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Report Illegal Drone Applications

NAAA receives constant reports from commercial manned and unmanned aerial application businesses about drone application work that is being conducted outside of the law. NAAA has been told that unregistered drone activities, in addition to allegations that label directions, including required gallons of carrier per acre, active ingredient measurements per acre and boom length limits, are being violated. Professional commercial applicators that apply by air—either as part of a farming business or a separate aerial application business—must be licensed.

A small drone that weighs less than 55 pounds can be flown for work or business if the operator becomes an FAA-certified drone pilot under Federal Aviation Regulations, Part 107. Those requirements, including registering one’s drone, may be found here.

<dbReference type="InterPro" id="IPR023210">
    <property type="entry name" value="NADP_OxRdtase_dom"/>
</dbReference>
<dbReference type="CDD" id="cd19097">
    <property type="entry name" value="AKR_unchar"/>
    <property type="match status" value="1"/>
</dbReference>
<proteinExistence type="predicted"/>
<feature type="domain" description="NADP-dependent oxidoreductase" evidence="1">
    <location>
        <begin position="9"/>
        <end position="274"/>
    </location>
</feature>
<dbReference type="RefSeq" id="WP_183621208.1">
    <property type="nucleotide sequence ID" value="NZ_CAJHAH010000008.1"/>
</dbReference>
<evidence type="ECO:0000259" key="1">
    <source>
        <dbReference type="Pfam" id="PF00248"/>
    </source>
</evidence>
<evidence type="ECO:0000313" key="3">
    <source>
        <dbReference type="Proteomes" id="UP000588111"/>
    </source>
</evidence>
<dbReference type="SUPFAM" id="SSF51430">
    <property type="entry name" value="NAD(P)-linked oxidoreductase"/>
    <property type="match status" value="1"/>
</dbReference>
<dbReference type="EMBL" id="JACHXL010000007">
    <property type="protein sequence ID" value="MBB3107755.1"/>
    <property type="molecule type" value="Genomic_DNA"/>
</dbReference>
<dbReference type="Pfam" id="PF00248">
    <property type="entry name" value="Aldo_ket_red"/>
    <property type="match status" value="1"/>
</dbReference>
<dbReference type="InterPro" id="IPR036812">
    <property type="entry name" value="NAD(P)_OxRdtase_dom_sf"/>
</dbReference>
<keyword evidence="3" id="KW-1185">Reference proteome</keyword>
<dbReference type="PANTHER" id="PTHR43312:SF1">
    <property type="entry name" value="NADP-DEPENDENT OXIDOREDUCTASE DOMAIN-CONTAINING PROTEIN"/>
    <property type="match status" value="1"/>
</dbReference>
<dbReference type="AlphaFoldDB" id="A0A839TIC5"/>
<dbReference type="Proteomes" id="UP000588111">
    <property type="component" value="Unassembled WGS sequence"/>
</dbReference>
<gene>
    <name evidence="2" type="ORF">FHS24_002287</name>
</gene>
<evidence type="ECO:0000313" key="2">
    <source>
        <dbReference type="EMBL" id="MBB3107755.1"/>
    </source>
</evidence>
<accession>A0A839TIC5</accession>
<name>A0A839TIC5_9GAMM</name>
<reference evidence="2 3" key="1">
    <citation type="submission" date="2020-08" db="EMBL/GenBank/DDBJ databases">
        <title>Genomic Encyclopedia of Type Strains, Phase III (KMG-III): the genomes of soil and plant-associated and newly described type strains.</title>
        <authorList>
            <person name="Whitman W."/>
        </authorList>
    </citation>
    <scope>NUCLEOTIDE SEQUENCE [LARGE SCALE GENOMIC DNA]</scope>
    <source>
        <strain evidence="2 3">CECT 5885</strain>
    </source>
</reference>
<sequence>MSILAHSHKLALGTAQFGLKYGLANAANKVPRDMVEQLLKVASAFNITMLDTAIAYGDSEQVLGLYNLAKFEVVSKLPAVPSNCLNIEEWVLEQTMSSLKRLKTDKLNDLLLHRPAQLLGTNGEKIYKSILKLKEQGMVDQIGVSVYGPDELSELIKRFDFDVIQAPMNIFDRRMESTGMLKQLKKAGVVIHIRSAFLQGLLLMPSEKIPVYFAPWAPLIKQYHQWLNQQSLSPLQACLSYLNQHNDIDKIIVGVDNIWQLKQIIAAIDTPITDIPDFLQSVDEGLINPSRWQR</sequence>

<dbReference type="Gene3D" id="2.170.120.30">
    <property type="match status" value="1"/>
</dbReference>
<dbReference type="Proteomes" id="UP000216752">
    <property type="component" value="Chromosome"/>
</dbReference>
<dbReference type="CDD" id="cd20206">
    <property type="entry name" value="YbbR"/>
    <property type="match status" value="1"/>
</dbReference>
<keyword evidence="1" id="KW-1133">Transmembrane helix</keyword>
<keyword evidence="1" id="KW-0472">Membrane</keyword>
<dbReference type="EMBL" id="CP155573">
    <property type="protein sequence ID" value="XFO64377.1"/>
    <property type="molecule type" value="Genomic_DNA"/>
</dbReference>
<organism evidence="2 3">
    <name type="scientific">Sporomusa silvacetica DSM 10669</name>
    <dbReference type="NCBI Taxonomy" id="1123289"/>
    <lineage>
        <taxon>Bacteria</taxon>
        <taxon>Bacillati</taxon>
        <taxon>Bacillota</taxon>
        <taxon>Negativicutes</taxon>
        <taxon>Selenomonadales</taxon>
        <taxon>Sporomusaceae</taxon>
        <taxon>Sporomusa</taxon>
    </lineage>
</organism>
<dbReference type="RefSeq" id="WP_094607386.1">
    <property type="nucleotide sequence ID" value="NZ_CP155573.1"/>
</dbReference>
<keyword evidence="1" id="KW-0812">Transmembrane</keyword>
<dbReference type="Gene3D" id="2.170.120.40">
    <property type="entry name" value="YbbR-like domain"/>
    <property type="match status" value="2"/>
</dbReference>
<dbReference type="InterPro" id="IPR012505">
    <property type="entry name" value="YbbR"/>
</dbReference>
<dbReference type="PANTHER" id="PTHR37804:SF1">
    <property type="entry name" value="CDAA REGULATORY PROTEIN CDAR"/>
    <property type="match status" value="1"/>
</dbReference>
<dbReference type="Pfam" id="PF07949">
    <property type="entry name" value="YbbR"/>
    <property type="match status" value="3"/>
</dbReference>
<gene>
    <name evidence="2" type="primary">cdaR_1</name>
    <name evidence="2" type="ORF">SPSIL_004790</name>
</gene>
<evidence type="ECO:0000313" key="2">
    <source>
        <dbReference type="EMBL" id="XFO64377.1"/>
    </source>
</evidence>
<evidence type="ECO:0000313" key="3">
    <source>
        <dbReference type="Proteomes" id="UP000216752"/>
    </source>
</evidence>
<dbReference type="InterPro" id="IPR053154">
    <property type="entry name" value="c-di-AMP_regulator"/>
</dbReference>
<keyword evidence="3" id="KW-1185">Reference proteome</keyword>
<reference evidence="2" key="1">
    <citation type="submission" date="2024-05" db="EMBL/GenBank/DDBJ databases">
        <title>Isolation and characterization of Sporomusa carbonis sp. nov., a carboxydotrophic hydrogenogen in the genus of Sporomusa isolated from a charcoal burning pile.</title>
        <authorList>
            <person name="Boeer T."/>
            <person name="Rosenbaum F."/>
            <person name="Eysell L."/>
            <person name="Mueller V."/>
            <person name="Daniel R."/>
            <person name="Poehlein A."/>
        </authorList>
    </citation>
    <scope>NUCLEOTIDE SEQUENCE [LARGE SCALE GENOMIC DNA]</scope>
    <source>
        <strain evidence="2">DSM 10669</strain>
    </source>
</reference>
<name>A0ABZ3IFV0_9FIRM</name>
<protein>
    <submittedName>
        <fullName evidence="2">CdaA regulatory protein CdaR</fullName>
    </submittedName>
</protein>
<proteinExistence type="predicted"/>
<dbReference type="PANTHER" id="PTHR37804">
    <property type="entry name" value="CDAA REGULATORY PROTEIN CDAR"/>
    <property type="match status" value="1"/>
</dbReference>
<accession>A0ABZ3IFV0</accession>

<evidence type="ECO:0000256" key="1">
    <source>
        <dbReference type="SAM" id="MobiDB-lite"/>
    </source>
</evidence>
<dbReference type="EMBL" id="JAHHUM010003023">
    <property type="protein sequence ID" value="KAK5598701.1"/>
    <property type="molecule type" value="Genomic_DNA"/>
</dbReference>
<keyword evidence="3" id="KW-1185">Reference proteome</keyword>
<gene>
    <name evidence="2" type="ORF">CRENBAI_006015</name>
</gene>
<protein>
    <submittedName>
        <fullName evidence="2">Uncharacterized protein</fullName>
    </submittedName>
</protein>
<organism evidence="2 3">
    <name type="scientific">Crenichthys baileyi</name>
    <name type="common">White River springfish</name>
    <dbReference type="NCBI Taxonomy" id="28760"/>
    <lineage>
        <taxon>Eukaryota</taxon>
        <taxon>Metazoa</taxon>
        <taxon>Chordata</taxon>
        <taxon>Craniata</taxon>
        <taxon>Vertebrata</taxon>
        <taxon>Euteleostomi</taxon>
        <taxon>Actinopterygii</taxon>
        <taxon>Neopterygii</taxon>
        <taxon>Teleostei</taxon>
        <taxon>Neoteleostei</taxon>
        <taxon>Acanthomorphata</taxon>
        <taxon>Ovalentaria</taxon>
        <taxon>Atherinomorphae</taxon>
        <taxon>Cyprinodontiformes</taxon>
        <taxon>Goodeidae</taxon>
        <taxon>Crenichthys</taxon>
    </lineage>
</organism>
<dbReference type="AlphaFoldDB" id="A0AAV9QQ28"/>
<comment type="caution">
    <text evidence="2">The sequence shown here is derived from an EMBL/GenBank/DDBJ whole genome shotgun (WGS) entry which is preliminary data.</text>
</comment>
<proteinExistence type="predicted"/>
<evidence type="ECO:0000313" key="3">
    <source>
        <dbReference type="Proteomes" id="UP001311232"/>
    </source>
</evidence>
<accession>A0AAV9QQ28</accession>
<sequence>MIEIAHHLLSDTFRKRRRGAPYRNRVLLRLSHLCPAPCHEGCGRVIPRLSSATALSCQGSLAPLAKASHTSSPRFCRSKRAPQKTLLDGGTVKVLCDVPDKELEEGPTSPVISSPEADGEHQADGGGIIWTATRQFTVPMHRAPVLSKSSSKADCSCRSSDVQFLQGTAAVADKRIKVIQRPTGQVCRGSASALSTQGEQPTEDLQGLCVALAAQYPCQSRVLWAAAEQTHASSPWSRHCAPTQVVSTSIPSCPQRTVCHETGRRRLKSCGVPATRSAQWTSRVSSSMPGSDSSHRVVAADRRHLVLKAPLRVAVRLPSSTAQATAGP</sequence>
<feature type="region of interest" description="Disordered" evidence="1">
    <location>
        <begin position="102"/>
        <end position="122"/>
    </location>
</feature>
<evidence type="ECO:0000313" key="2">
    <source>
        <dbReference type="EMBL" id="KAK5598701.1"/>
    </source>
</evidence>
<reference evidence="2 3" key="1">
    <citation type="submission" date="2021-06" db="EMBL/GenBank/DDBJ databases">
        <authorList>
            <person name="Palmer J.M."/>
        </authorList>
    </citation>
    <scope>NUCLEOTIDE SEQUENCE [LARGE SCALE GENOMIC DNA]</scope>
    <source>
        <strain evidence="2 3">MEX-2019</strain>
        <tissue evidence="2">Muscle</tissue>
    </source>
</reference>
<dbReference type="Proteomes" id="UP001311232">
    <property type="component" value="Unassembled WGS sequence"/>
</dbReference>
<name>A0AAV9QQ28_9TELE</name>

To operate a drone over 55 pounds, an operator must follow the requirements under 49 U.S.C. 44807, which can be found here.

An aerial application—whether manned or unmanned—conducted by a farmer or commercial applicator must also have an agricultural aviation operator certificate under 14 CFR Part 137. Those requirements may be found here.

In addition, an aerial applicator, whether manned or unmanned, making a commercial application must be licensed as a professional commercial applicator in the state(s) in which they are operating. A list of the state pesticide enforcement agencies that license commercial applicators may be found here. Most states are treating drone applications the same as manned aerial applications, which means drone operators must follow all label instructions in the aerial section of the label, including droplet size, application height and boom length.

Enforcement against an individual or persons violating these provisions can be taken by reporting violations to the state pesticide enforcement officials, found here, or the FAA’s Flight Standards District Offices, found here.





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